BIRMINGHAM -- Generating as much as $25 million a year through 105 ministries, Briarwood Presbyterian Church touches the world like a multinational corporation.

"Fifty cents of every dollar goes outside the church -- whether it's Campus Outreach or Bangladesh," said the Rev. Bruce Stallings, Briarwood's executive pastor. "We are able to support missions all around the world."

Founded in a storefront in 1960, Briarwood operates what is probably the biggest church budget in Alabama, with ministries such as a ballet, a high school, a seminary and missions to prisoners, students and foreign countries.

Briarwood has an operating budget of $10 million, and collects $2.5 million more -- over and above tithes -- to devote to mission work. When all of its affiliate ministries are combined, the budget rises to about $25 million.

Similar vast corporate church operations are on the rise. The largest congregations -- those with memberships in the thousands and budgets in the millions -- operate like Church Inc.

They embrace the business side of religion, often recruiting staff with corporate experience and adopting business world methods -- hiring consultants, starting endowments and taking tithes electronically -- as they try to meet the challenge of handling God's business with accounting savvy but also spiritual integrity.

"There's a need to step up to a higher level of professionalism and accountability within churches," said former accountant, lawyer and seminary graduate Bryan Gunn, now minister of administration at Shades Mountain Baptist Church in Birmingham.

"A lot of churches operate on the philosophy that if you're not broke, you're not operating on faith," said Paul Berry of the Covenant Group, a Christian consulting group. "That's not good stewardship."

For the Rev. Chris Hodges of Church of the Highlands, also in Birmingham, it means running his congregation's $9.5 million budget like a corporation.

"I use more of my business degree than I do my seminary degree," said Hodges, who preaches to 4,000 people at three campuses on Sunday mornings with help from video feeds. "When you really treat it like a business, it reaches more people."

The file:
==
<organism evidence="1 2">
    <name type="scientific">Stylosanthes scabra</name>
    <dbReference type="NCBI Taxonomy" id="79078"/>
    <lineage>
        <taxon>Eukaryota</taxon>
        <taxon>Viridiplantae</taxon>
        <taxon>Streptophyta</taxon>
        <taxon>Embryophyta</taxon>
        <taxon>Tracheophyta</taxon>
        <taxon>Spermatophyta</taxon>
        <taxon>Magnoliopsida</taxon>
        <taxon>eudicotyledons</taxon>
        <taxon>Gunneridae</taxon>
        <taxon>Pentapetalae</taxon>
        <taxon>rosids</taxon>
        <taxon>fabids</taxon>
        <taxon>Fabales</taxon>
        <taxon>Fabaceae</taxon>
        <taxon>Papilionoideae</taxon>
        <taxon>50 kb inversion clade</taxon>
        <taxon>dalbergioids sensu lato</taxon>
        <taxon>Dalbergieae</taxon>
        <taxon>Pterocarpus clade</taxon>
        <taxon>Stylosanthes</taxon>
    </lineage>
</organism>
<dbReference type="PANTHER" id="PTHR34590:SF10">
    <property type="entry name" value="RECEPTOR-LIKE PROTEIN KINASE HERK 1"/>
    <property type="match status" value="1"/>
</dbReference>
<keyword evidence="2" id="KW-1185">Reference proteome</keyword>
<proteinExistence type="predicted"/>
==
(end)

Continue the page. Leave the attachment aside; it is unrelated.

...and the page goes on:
Churches have been updating their methods to deal with the delicate merger of faith and finance. The offering plate still gets passed, but now churches frequently accept bank transfers, bequests and stock donations. Many issue budgets that look like corporate annual reports -- Church of the Highlands does two a year, one on funding of projects outside the church and one on cash flow.

"I treat it like an annual stockholders' report," Hodges said. "Every person can see how every penny is spent."

Church of the Highlands, started in 2001, saves 50 percent of its income to avoid future debt. It paid $7 million in cash for 128 acres to build a $15 million campus that will open next year.

Multimillion-dollar budgets require a high level of professional management. The structure of many churches sometimes mirrors corporate America with financial professionals helping pastors, who themselves sometimes have business experience -- such as the Rev. Danny Wood of Shades Mountain Baptist Church, who used to be a BellSouth executive.

"It's a church, but it's also a business," said the Rev. Michael Moore of the 6,000-member Faith Chapel Christian Center in Wylam, Ala., who has a degree in business administration. "You have to measure your spending, but it's God's business."

In a way, churches have to meet the needs of members just as businesses meet the needs of customers, Moore said. Faith Chapel is spending $15 million to build a series of domes that will house a bowling alley, athletic center, teen disco and adult nightclub.